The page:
An outbreak of lumpy skin disease (LSD), a viral disease causing chronic debility, reduced milk production, poor growth, lack of appetite, infertility, and abortion among cattle is a major concern among dairy farmers in Wayanad, one of the largest milk producing districts in the State.
Dairy farming was the sole income for Janaki of Idichil, a tribal farmer at Cherukara in Vellamunda in the district.
Ms. Janaki had been selling an average of 48 litres of milk a day to a milk cooperative at Vellamunda. When symptoms of the skin disease appeared on a cow on October 11, she informed the veterinary surgeon.
Though a team of veterinarians collected samples from the animal and send them to the State Institute of Animal Disease, Thiruvananthapuram, for further studies, the disease is yet to be brought under control, Ms. Janaki said.
Now, the disease has spread to six of her cows, and the sole income for the seven-member family from dairy business has stopped abruptly. “I have no idea how to feed my cattle,” Ms. Janaki said.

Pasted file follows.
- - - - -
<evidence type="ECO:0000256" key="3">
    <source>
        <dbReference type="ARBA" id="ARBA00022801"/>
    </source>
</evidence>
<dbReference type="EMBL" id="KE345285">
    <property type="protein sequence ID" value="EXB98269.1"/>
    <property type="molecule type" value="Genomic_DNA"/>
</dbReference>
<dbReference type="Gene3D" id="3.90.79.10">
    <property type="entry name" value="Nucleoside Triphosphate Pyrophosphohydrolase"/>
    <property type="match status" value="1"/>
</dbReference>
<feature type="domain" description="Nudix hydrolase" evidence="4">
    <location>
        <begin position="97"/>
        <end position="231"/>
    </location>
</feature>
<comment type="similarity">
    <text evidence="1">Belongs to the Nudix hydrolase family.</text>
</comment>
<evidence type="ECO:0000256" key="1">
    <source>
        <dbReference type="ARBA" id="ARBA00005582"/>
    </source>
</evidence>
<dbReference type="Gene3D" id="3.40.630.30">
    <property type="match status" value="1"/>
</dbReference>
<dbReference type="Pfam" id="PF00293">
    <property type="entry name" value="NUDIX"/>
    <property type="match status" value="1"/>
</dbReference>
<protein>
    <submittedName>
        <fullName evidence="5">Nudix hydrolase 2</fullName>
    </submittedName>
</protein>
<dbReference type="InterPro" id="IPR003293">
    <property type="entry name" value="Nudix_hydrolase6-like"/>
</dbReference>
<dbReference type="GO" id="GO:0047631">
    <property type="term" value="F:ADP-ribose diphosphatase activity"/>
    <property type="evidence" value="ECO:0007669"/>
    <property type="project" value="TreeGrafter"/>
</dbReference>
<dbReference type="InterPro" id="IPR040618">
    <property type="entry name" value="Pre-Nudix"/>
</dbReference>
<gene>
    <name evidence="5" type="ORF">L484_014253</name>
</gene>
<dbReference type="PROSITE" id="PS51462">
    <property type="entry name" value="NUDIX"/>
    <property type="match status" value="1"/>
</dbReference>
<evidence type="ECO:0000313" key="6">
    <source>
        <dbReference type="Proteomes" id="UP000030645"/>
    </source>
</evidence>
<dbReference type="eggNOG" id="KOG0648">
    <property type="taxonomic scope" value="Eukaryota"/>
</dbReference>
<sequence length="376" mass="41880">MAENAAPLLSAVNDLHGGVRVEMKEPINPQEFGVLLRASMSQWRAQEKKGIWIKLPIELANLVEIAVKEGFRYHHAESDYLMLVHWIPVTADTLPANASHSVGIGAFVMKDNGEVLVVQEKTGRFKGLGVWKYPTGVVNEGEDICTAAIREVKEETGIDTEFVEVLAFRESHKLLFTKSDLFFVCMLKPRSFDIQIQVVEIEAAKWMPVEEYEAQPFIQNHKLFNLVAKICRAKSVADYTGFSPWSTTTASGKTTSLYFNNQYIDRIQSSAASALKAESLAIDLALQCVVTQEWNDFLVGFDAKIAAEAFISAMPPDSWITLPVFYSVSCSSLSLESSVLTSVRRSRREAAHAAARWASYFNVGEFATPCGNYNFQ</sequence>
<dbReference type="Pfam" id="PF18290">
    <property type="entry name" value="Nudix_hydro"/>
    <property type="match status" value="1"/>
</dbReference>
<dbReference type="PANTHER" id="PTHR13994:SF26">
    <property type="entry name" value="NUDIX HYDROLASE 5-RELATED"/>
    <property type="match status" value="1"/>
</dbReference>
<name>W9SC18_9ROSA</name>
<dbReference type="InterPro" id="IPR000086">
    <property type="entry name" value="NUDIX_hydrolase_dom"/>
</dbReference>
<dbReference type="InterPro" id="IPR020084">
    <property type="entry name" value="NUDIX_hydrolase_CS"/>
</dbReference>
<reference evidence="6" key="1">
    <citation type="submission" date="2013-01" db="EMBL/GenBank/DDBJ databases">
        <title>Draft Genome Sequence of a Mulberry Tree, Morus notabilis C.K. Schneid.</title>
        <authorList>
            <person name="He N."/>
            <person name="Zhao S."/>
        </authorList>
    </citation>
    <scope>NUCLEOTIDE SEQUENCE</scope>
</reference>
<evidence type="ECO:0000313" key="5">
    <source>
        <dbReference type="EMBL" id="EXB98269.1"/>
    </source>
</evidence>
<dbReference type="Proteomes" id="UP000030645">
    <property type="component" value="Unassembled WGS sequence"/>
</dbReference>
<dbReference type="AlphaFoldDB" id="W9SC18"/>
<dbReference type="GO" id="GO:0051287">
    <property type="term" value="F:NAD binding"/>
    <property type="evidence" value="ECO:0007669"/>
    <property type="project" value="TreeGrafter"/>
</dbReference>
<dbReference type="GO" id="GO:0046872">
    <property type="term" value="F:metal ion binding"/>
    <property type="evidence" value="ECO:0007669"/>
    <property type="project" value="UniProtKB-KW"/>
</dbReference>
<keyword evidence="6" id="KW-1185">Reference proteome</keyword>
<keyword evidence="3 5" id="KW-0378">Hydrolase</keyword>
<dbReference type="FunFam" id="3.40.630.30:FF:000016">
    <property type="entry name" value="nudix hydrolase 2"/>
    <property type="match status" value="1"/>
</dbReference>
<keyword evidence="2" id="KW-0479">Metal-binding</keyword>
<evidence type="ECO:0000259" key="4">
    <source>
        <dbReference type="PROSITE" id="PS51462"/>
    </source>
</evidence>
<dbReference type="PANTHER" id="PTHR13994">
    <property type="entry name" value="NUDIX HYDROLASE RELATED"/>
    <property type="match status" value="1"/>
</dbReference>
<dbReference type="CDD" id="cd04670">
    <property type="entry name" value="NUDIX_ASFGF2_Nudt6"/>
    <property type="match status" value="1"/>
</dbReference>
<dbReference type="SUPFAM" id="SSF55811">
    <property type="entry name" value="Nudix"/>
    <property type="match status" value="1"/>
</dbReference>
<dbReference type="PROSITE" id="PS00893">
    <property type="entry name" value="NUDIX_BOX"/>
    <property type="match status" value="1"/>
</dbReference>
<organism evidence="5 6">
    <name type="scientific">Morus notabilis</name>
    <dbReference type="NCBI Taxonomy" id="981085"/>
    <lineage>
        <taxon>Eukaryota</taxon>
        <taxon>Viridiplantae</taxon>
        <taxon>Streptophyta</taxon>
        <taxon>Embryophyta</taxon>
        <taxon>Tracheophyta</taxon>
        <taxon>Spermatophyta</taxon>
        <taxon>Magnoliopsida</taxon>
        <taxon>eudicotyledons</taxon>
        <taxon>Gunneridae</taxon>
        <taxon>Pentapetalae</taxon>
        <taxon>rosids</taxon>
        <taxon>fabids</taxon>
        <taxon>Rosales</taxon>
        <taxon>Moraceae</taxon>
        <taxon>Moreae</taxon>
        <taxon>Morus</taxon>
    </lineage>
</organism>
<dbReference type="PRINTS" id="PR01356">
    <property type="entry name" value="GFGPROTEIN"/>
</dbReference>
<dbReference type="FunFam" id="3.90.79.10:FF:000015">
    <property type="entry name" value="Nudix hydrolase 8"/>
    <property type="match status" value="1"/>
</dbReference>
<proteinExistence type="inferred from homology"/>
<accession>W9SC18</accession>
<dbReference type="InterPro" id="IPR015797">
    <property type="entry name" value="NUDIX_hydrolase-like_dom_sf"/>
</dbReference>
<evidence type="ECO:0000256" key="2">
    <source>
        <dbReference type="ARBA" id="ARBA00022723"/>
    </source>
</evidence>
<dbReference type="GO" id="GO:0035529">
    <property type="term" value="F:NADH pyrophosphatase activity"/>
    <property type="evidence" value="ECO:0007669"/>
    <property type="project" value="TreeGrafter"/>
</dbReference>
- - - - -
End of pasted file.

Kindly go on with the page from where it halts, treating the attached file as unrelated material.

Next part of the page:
This is the condition of several farmers in the district who have been engaged in dairy farming after the massive destruction of cash crops like pepper, ginger, and arecanut.
LSD has been fast spreading in the district, and the disease has affected around 120 cows in 10 grama panchayats in the district so far. When the disease was first reported at Ambalavayal and Kaniyampetta grama panchayats in August, the outbreak was contained temporarily after a vaccination drive, P.R. Sudheer Kumar, District Chief Veterinary Officer, told The Hindu.
The poor availability of the vaccine is the major concern of veterinarians. “Though we had ordered for 5,000 doses of the vaccine recently, we got only 3,000 doses three days ago,” Dr. Sudheer Kumar, who is also the coordinator of the district animal disease control project, said.
As many as 2,500 doses of the vaccine were disbursed to veterinary clinics in major affected areas including Vellamunda, Thavinhal, Edavaka, Thirunelly, and Mananthavady on Tuesday itself, Dr. Sudheer Kumar said, adding that the remaining quantity would be supplied to other affected areas soon.
Farmers are advised to keep animals suffering from LSD in isolation, as the virus may by spread by flies and mosquitoes.